I can already feel your rage and angst in me declaring Cooper Cronk as a better halfback than Johnathan Thurston. I also know everything you’re going to say in argument.
2020 NRL season has come to an end, and the Storm of Melbourne, have come through victorious. It seems to be there are three things you can count on: death, taxes and the Melbourne Storm winning.
For what was a very odd season and odd year in general, the Storm culled out a gritty win against a young Panthers side, to top off what could have been their best premiership ever.
As perfect as a premiership is, there is always a few underlying factors as to how the premiership came about.
Let’s rewind back to May, when the pandemic hit crisis stages in Victoria. The competition kicks back off and the Storm are forced to travel to Albury to set up a quick camp.
That camp finishes and they’re told to head to the Sunshine Coast to assist in keeping the competition alive. This is in June, keep in mind…
What the players did not know, was that they would not be leaving the Sunshine Coast and would eventually be living out of a bag for the remainder of the year (with no family at the time being).
As bad as this sounds, and it really is a bad ordeal to have to go through, so many outside things attributed to this ‘Perfect Storm’.
To name a few, here’s what I think helped drive the Storm to this premiership:
1: Roosters losing Cooper Cronk (and Latrell Mitchell). The Roosters always had one up on the Storm, as their chief playmaker of 15 years, was now in Tricolours.
In 2018 this was evident, with the Storm losing in a GF to the Roosters and in 2019, where they lost a preliminary final, purely just looking outplayed and outsmarted. The loss of a strong outside back weapon helped, also.
2: Redemption. Losing in 2018 and 2019 to the same side, fuelled them to make a better run home in 2020.
3: Doubters. Haters or doubters, the Storm always have plenty. From James Hooper’s 25 article, to Gus Gould saying they didn’t have another gear to go too – all the outside gossip affects them more because they been saying it all and people general dislike the Storm.
4: No Origin. The no Origin effect from the COVID break, seemed to have really helped the Storm. No extra games where there may have been 7-10 Storm players playing in Origin made the difference.
5: Out of sight, out of mind. Being up north, in their own bubble (literally) they would have missed almost 90 per cent of the criticism they copped in the newspaper in other states.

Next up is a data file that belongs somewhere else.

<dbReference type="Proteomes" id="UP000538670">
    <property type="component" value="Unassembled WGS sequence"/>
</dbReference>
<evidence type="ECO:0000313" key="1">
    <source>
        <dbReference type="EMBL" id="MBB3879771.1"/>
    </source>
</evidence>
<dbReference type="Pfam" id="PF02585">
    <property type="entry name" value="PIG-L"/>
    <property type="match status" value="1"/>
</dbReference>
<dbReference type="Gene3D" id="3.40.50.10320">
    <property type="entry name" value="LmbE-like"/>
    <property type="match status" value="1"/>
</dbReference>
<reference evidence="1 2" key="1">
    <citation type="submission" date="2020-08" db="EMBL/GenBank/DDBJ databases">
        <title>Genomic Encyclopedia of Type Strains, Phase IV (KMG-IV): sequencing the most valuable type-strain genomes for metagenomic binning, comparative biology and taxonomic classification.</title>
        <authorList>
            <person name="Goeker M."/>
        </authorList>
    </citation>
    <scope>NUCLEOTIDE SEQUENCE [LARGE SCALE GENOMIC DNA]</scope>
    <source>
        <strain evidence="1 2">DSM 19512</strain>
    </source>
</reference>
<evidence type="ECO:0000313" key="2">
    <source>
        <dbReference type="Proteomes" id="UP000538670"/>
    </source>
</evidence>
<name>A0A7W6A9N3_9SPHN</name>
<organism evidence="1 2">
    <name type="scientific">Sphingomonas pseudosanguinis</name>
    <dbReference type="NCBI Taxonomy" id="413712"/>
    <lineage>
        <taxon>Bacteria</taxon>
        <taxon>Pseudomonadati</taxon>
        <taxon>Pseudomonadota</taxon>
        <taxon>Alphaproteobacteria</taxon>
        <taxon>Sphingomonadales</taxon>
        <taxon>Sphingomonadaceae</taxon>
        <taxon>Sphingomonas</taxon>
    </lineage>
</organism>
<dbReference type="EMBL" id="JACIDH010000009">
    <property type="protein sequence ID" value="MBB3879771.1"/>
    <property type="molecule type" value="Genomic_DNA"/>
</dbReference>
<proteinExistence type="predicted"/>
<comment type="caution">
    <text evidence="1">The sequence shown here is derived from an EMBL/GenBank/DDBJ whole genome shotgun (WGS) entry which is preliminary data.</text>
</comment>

6: The bubble helped? Sounds, weird, but when you break it down, it does make sense. They were in a bubble for almost five months with each other and their partners.
Albeit, most partners didn’t spend the entire five months with them, but some were there for lengthy periods.
I think the bubble’s best effect would’ve been uniting players together, especially ones who may never have hung out with each other before.
Creating a home away from home would have been the best situation, with partners meeting new people, players being able to develop bonds and relationships off field, would’ve created stronger bonds on the field.
It isn’t easy living out of a bag and your own bed, but I think as hard as it was, it was a strong factor to their success.
Lastly, playing for Victoria and possibly their captain. Victoria has been affected the most by COVID. Full lockdowns and grid lockdowns have plagued the state in generally.
Having that big “V” on their chest, gave them something to play and dedicated their season too. Also, if their captain decides to retire, that would’ve been a good enough incentive to win, too.
As noted, small things have to go right for teams to win a premiership, and I think 2020 was that year for the Storm.
For me, I knew redemption was coming. 2020 was always the ‘Last Dance’ type of vibe, before they lost huge mass of players, and it seemed like they were building to a premiership.
With small things going right, big things can happen. The Storm’s season was tumultuous at times and sometimes crazy, but they made it through and won the ultimate goal, thus creating the ‘Perfect Storm’.